This year’s team picked up the pieces from last year’s fall from glory. Significant efforts from team leaders led Team 5171 to our most successful finish ever, and they also contributed to the success of our other local teams, like Team 4255 Robodores from Monterey. In fact, our captain was recognized by Team 4255 and awarded for his Gracious Professionalism. A second member of Team 5171 was recognized for their Gracious Professionalism, too! The Pit Admin boss—the person responsible for managing the needs and logistics of all teams—recognized one of our students “for being just so darn nice and making my day at [the Monterey Bay Regional] and [Silicon Valley Regional].” Gracious professionals… there is no better term to describe every member of Team 5171. We achieved something no version of the team had done prior to this year: we made it all the way to the finals of a regional event! (Not to mention it was one of the more competitive regionals in the country.) After finishing qualification matches at Silicon Valley ranked 15th out of 59 teams, we were invited to join Alliance 3 with Team 604 Quixilver from Leland High and Team 972 Iron Claw from Los Gatos; we formed a promising alliance of highly functional and complementary robots, great communicators, and cohesive personalities. Despite losing our first playoff match, we fought our way all the way through the lower bracket and into the finals where our drama-filled and exciting run eventually came to an end. Next year!
Despite having a relatively new, inexperienced team, we climbed ever higher to our most successful year ever. We grew from the challenges we faced at our local Monterey Bay Regional. We met as a team after the competition to develop a strategy that would put us in the best position possible for the highly competitive Silicon Valley Regional (SVR) in San Jose: a balance of mechanical and software additions as well as mechanical and software improvements that needed to be accomplished in the less-than-two-week span that defined our time constraint. We committed ourselves to this ambitious plan, and we reached heights we could never have imagined at SVR, placing 5th among 59 teams and captaining the 3rd-seeded alliance (inviting Team 1072 Harker Robotics and Team 3045 Gear Gremlins to play with us) in the quarterfinals. Our run in the playoffs was ended with a crushing fall from the traversal bar.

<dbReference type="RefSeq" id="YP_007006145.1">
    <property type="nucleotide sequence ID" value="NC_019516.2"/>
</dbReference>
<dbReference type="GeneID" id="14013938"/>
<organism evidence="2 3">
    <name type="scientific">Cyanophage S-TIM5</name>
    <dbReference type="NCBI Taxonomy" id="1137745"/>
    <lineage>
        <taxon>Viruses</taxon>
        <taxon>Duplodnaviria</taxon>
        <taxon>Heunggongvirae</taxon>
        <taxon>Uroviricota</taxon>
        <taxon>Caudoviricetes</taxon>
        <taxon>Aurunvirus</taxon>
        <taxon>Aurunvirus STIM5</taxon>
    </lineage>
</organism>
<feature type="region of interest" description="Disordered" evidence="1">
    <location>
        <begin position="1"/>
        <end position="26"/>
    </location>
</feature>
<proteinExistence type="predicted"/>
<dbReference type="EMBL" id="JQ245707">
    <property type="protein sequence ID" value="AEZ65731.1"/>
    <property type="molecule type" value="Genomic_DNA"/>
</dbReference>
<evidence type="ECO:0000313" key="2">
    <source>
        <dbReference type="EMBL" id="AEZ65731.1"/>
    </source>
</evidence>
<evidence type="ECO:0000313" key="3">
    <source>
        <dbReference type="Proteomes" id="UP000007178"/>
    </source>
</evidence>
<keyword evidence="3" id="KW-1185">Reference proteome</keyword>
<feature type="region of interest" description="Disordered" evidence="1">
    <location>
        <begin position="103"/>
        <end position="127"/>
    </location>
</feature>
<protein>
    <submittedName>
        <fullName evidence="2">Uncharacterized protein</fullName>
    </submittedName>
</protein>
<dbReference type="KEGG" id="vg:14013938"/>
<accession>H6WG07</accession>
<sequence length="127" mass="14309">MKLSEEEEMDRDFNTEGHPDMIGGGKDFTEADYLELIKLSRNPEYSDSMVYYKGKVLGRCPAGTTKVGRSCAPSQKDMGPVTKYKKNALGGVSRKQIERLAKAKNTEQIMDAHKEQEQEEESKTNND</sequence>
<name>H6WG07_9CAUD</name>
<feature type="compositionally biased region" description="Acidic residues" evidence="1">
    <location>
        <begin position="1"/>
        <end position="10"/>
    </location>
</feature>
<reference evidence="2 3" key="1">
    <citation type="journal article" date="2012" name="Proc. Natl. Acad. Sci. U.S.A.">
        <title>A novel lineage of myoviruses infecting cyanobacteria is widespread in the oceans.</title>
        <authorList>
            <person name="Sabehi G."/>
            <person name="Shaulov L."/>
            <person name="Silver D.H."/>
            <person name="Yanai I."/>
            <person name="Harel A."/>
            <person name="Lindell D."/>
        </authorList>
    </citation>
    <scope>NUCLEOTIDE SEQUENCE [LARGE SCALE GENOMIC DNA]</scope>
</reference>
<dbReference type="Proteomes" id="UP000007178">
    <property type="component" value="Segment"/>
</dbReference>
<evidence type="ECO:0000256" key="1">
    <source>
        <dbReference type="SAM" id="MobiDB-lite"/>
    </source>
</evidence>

2020 - 2021
Though competitions were canceled and we did not compete in the virtual FRC At Home Challenges during the worldwide COVID-19 pandemic, we invested a lot of time meeting virtually to train new members by introducing them to all aspects of robot design and the principles of FIRST. Student leaders created an entire robotics curriculum to engage new members during a year of online learning.
A more aggressive fundraising campaign meant that we could attend two events this year, the inaugural Monterey Bay Regional (MBR) and the Silicon Valley Regional, which we have attended ever since our founding. For the first time ever Team 5171 made it to the playoffs, serving as captains of Alliance 8 at MBR. Though we didn't have the same success at SVR, the high level of competition at the latter continued to motivate us.
The 2018 season was the first time we got to experience what it means to be a strong player on the field, often carrying our alliance partners and taking on the most complicated tasks in the game. At the end of the 2018 season, we elected a head captain and created an organizational structure with various subteams. This new structure offered experienced students the chance to become teachers as they facilitated the training of new members through peer-to-peer sharing of knowledge.
2016 - 2017
A growing team allows for the creation of what will eventually become subteams, with students interested in computer-aided design (CAD), robot vision, and more. The team consisted of approximately 12 committed students. In 2017, we received the GM Industrial Design Award at the Silicon Valley Regional, one of only two design awards given at arguably the most competitive regional event in the country.
All but two of the founding members graduated and left for college, essentially making this another rookie year for the team. Lead Mentor Jeff Hanna joins York and begins working with the team.
Deus Ex Machina, Team 5171, is founded by a group of York students, the school’s FIRST Robotics Competition (FRC) team. Thanks to the mentorship of Team 2035, Robo Rockin' Bots, our team went on to win the Rookie All-Star Award at the Silicon Valley Regional and advanced to the international championship in St. Louis, Missouri.
Our alumni are currently working towards, or have gone on to obtain, science and engineering degrees from places like MIT, Caltech, Brown, Colorado School of Mines, Cornell, USC, UC Berkeley, UC San Diego, West Point, Yale, Embry-Riddle, Cal Poly SLO, Northwestern, and University of Chicago. Moreover, Team 5171 alumni continue to pursue hands-on experiences like Gavilan College's Aviation Maintenance Technician program and CalSol, the UC Berkeley solar vehicle team.
We rely on fundraising to sustain the program. Please indicate that your gift is intended for Robotics at York.